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There's a Revolution Outside, My Love: Letters from a Crisis (Paperback)
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This kaleidoscopic portrait of an unprecedented time brings together some of our most treasured writers today—Edwidge Danticat, Layli Long Soldier, Monica Youn, Julia Alvarez, Reginald Dwayne Betts, Keeanga-Yamahtta Taylor—to give voice to the unthinkable grief and hopeful possibilities born in an era of revolution and change.
“A maelstrom of grief, anger, fear and confusion, with glimmers of gratitude and hope: a comprehensive emotional document of a moment.”—New York Times Book Review
Now is an extraordinary time. Across the country, people are losing their loved ones, their livelihoods, their homes, and even their own lives to COVID-19. Despite the pandemic, countless protests erupted this summer over the recurring loss of Black lives. Reverberations of shock and outrage remain with us all. There's a Revolution Outside, My Love captures and articulates all of these roiling sentiments unleashed by a profound national reckoning.
Drawing its title from a powerful letter to her son by Kirsten West Savali, the book fans out from there, offering a rich and intimate view of the change we underwent. Composed of searing letters, essays, poems, reflections, and screeds, There's a Revolution Outside, My Love highlights the work of some of our most powerful and insightful writers who hail from across a range of backgrounds and from almost all fifty states. Among them, these writers have brought home four Pulitzers, two National Book Awards, a fistful of Whitings, and numerous citations in best American poetry, short story, and essay compilations. They are noisy with beauty, and their pieces ring louder and clearer than ever before.
Galvanizing and lyrical, this is a deeply profound anthology of writing filled with pain and beauty, warmth and intimacy. A remarkable feat of empathy, There's a Revolution Outside, My Love offers solace in a time of swirling protest, change, and violence—reminding us of the human scale of the upheaval, and providing hope for a kinder future.
About the Author
TRACY K. SMITH is the author of four books of poetry, including Life on Mars, winner of the Pulitzer Prize. Such Color: New and Selected Poems will be published in October. She is also the editor of an anthology, American Journal: Fifty Poems for Our Time, and cotranslator (with Changtai Bi) of My Name Will Grow Wide Like a Tree: Selected Poems by Yi Lei. Smith’s memoir, Ordinary Light, was named a finalist for the National Book Award. From 2017 to 2019, Smith served two terms as the twenty-second Poet Laureate of the United States. She is currently a Chancellor of the Academy of American Poets.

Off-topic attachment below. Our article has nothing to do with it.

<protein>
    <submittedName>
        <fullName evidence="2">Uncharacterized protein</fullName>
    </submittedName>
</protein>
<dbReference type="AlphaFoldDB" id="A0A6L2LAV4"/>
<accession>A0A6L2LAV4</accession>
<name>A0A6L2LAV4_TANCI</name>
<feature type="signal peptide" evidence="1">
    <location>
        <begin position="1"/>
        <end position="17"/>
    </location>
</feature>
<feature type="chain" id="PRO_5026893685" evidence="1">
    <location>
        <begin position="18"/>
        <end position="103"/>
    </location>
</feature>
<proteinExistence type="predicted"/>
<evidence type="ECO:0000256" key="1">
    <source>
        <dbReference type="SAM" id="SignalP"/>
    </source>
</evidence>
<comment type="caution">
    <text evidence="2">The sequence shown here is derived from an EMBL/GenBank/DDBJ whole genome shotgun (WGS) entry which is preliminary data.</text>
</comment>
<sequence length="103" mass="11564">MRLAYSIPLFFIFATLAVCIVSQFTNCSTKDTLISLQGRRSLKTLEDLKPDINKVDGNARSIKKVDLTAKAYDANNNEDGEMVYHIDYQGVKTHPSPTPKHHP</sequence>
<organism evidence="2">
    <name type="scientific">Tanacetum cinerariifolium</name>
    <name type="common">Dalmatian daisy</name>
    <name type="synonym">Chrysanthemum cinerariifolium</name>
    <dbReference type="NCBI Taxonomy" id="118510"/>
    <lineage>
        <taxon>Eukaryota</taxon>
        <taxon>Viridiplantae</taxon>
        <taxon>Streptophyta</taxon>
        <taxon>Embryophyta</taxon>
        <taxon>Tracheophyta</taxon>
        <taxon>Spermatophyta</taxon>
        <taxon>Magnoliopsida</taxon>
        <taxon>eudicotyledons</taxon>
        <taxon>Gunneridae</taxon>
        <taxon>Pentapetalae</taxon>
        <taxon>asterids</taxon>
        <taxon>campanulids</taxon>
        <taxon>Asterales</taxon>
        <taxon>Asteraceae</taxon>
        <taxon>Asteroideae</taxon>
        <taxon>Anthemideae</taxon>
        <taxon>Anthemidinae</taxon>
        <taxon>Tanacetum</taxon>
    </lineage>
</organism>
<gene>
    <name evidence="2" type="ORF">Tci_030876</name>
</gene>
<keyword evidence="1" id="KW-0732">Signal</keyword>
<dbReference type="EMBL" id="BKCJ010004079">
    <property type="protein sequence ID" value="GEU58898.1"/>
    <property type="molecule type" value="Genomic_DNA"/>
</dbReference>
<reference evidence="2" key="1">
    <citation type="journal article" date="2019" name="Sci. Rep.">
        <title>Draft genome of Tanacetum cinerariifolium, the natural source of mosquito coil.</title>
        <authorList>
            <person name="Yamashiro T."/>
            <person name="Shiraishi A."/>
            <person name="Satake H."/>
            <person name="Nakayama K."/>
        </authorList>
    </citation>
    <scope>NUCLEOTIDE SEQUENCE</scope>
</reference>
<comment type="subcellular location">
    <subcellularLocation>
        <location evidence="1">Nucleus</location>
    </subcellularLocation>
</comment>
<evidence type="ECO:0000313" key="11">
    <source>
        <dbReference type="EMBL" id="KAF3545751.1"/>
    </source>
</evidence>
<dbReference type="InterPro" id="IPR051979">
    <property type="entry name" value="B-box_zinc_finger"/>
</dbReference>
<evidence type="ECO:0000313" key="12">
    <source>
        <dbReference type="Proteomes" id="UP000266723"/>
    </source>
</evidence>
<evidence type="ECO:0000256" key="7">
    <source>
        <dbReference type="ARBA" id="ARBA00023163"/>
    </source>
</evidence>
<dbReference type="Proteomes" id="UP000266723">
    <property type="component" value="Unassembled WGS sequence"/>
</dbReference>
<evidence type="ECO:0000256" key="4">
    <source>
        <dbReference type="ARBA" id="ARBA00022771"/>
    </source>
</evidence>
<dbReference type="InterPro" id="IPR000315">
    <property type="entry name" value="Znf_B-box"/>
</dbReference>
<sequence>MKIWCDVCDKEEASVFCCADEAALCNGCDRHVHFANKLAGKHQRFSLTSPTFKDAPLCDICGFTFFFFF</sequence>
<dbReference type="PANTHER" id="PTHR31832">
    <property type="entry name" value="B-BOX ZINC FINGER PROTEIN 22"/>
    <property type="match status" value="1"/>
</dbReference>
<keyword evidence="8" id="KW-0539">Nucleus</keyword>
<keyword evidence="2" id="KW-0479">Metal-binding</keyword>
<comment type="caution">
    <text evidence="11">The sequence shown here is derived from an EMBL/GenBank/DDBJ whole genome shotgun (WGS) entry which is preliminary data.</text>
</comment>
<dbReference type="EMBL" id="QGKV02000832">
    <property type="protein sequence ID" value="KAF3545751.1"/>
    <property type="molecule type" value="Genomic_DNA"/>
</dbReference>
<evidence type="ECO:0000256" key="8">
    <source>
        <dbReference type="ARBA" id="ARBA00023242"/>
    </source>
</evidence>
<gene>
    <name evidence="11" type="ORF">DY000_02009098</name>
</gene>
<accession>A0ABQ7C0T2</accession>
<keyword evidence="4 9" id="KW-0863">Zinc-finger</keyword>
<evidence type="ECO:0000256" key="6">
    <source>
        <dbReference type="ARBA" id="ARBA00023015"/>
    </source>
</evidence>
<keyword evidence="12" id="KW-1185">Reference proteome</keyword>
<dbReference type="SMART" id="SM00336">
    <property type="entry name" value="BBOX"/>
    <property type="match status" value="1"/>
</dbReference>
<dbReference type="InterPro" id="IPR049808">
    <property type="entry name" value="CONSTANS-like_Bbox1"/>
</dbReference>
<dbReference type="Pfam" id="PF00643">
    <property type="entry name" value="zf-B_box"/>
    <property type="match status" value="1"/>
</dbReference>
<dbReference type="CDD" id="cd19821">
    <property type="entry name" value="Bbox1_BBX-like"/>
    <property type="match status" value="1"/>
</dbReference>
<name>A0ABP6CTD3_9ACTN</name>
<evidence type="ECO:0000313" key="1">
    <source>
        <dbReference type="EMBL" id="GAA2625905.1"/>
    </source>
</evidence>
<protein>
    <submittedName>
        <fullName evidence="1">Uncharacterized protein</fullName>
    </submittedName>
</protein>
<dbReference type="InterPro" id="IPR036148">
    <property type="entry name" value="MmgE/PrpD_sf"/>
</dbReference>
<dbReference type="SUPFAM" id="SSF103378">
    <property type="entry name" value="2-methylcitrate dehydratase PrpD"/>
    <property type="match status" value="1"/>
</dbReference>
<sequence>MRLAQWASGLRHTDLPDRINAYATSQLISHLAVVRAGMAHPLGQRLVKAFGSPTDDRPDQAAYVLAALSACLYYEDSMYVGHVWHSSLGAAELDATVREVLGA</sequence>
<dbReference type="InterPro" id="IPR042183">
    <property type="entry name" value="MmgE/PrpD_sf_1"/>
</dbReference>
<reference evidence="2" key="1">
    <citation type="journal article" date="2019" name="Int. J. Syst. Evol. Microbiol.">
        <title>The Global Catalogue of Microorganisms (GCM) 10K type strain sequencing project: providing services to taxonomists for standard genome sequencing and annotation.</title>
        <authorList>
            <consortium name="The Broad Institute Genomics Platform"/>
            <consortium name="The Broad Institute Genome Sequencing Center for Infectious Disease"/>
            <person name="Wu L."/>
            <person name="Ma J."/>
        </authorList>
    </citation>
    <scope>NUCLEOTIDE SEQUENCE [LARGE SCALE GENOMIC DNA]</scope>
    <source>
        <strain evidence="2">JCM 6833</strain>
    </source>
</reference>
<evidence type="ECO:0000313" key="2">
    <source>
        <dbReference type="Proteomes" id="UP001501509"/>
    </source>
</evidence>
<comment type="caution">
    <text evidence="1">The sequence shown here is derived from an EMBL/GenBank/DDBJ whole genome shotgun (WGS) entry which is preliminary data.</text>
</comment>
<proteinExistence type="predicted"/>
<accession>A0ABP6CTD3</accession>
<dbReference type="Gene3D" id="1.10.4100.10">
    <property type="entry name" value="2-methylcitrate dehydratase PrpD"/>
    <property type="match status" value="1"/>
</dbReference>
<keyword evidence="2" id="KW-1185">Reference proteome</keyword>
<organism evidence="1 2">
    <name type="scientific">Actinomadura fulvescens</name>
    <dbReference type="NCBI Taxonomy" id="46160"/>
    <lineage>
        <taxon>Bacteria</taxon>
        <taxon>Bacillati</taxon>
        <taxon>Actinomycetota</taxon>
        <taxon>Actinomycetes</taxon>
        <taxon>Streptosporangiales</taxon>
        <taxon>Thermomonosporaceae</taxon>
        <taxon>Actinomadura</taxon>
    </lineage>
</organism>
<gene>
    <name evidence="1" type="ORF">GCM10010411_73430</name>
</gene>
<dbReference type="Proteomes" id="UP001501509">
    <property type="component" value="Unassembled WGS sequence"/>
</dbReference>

JOHN FREEMAN is the founder of Freeman’s, the literary annual of new writing, and executive editor at Alfred A. Knopf. The author of five books, including The Park and Dictionary of the Undoing, he has edited several other anthologies including Tales of Two Americas, a book about inequality in America, and Tales of Two Planets, which examines the climate crisis globally. He teaches at NYU.
“These testimonials from professors, poets, novelists and activists are centered on last summer’s protests against the police killings of Black people, but they tie connective threads between many countries and their crises…Together this book is a maelstrom of grief, anger, fear and confusion, with glimmers of gratitude and hope: a comprehensive emotional document of a moment." —Sebastian Modak, The New York Times
“Angry, rueful, and defiant, the impressive roster of award-winning writers and academics portrays a nation wracked by pain…. An eloquent and urgent collection.” —Kirkus, starred review
“A potent and momentous in-the-moment response to an urgent and indelible time.” —Booklist
“Written from the inner chambers of the heart, resonating with the questions that keep us up at night, and offering the recognition and generosity…. This book is a promise, a solace, a sounding of our cries for justice and need for love. It’s nothing short of essential.” —Garnette Cadogan, Literary Hub
“Dynamic…captures the remarkable nature of the last year.” —Karla Strand, Ms. Magazine
“Revelatory collection of heartfelt reflections…Forty treasured poets, scholars, and essayists document their experience of international racial reawakening…and consider them alongside their survival of dueling pandemics, namely COVID-19 and systemic racism.” —Oprah Magazine, “The Best Books to Pick Up This May”
“This powerful, riveting collection gives us the community we have longed for during the past year, the connection we have missed. It tells us the truth; it tells us what it is like.” —The Minneapolis Star Tribune